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The “outer boroughs” myth

One argument against bus lanes, bicycle lanes, congestion pricing, elimination of minimum parking requirements, or indeed almost any transportation improvement that gets in the way of high-speed automobile traffic is that such changes to the status quo might make sense in the Upper West Side, but that Outer borough residents need cars.

This argument is based on the assumption that almost anyplace outside Manhattan or brownstone Brooklyn is roughly akin to a suburb where all but the poorest households own cars and drive them everywhere. If this was true, Outer Borough car ownership rates and car commuting rates would be roughly akin to the rest of the United States.

But in fact, even at the outer edges of Queens and Brooklyn, a large minority of people don’t own cars, and a large majority of people do not use them regularly.

For example, let’s take Forest Hills in central Queens, where I lived for my first two years in New York City. In Forest Hills, about 40 percent of households own no car. (By contrast, in Central Islip, the impoverished suburb Long Island where I teach, about 9 percent of households are car-free- a percentage similar to the national average).

Moreover, most of the car owners in Forest Hills do not drive to work. According to the U.S. Census Bureau’s American Community Survey (ACS), only 28 percent of the neighborhood’s workers drive or carpool to work.

Admittedly, Forest Hills is one of the more transit-oriented outer borough neighborhoods. What about the city’s so-called transit deserts, where workers rely solely on buses?

One such neighborhood, a short ride from Forest Hills, is Kew Gardens Hills. In this middle-class, heavily Orthodox Jewish neighborhood, about 28 percent of households are car-free- not a majority, but again high by American or suburban standards. And even here, less than half of commuters drive or carpool to work (8479 out of 17,822, although the difference between this number and a 50 percent share is within the ACS statistical margin of error).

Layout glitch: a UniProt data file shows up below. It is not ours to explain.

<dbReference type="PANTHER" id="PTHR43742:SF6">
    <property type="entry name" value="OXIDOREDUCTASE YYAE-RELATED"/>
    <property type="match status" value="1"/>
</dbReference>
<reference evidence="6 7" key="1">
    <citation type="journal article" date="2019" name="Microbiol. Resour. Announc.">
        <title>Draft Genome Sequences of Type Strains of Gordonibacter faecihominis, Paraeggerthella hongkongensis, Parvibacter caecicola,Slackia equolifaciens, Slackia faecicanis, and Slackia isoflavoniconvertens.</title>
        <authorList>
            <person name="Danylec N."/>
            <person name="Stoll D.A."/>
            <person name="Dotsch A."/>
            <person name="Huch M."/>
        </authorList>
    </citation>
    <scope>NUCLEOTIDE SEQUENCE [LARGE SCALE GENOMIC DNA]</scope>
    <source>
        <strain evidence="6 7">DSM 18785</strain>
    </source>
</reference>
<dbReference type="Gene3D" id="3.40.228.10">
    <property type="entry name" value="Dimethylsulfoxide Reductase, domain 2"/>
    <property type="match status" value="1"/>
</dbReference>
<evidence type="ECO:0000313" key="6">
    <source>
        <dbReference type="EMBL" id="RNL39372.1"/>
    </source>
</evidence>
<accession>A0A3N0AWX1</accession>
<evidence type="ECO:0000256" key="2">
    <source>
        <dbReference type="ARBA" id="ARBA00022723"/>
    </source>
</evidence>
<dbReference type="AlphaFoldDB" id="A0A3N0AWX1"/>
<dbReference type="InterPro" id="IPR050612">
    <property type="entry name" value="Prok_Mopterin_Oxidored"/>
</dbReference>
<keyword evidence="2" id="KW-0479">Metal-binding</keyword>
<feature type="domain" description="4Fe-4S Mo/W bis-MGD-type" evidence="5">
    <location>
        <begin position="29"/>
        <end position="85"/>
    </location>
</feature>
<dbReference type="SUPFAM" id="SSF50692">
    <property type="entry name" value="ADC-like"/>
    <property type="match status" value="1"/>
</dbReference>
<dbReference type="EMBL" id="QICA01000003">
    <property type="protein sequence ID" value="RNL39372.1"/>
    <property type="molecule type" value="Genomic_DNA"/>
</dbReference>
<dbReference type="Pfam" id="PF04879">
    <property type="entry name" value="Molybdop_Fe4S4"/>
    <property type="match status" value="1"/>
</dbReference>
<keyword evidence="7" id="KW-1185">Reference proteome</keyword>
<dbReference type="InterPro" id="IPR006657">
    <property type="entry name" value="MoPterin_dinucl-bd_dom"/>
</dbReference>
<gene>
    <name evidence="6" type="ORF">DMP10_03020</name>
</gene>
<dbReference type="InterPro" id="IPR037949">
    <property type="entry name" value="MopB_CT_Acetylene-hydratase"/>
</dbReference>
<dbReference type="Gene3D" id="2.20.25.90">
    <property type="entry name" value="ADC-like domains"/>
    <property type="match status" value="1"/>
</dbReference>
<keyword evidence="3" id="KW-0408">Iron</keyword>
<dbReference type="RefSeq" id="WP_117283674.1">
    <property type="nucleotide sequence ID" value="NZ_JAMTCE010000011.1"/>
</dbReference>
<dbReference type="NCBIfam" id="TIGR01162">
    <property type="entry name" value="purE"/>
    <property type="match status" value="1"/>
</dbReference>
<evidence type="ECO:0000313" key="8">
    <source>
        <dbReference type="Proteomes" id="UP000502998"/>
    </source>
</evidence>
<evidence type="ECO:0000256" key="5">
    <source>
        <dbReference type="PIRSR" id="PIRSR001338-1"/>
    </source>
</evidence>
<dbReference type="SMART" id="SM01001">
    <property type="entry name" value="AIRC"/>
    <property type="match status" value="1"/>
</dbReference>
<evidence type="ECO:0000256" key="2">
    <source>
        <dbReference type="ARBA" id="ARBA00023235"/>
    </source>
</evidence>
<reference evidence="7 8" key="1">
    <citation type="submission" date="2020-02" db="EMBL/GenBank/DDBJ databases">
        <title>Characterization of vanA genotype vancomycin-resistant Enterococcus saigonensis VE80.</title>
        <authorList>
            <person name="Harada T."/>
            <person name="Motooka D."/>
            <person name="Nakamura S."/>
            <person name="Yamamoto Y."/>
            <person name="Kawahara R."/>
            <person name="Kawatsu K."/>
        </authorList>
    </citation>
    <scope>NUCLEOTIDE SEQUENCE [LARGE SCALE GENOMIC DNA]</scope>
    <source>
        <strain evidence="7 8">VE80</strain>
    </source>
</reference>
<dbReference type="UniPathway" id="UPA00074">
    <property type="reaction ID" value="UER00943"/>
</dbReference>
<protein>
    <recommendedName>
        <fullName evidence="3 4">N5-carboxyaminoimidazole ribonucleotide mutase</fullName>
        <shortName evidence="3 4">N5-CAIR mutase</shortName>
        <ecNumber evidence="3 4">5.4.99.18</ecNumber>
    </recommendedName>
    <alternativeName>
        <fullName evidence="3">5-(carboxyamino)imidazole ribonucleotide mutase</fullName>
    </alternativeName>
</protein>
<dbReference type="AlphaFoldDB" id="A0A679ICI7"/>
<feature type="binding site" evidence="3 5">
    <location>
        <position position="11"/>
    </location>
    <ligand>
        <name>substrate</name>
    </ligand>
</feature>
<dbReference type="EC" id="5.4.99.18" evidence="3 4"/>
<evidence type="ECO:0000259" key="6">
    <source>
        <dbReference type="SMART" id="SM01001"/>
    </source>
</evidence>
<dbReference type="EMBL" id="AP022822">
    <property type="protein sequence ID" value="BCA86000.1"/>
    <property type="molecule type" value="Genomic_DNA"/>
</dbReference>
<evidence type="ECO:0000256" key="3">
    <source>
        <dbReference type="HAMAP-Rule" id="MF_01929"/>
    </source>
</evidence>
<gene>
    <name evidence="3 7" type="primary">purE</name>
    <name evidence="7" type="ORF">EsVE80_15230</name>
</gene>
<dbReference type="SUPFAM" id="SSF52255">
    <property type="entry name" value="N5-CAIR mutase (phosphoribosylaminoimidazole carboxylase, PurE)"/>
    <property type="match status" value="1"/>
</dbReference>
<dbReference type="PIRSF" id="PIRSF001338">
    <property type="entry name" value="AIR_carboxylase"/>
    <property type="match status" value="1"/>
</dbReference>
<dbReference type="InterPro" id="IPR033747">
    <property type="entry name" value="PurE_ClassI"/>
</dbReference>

Even more right-wing parts of the outer boroughs are similar. The council district including Midwood, Sheepshead Bay, and Brighton Beach just elected a Republican (in fact, a former student of mine) with over 60 percent of the vote. In the Brighton Beach zip code, about 46 percent of households own no car even though this neighborhood is at the end of a subway line. Only about 35 percent of workers there drove or carpooled to work- and in Midwood, only 32 percent do so.

Moreover, many of the people who do drive to work may work in the suburbs (like many of my students). So the anti-congestion-pricing argument that a significant number of outer-borough-workers need to drive to Manhattan is not supported by any evidence. As of 2017, only 9 percent* of NYC resident who worked in Manhattan commuted by car, as opposed to 39 percent who commuted to other boroughs, and 68 percent who commuted to suburbs.

*See p.. 67 of relevant document. However, I have not found any documents breaking this data down by borough of residence.

The post The “outer boroughs” myth appeared first on Market Urbanism.



This post first appeared on Market Urbanism – Urbanism For Capitalists | Capitalism For Urbanists, please read the originial post: here

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The “outer boroughs” myth

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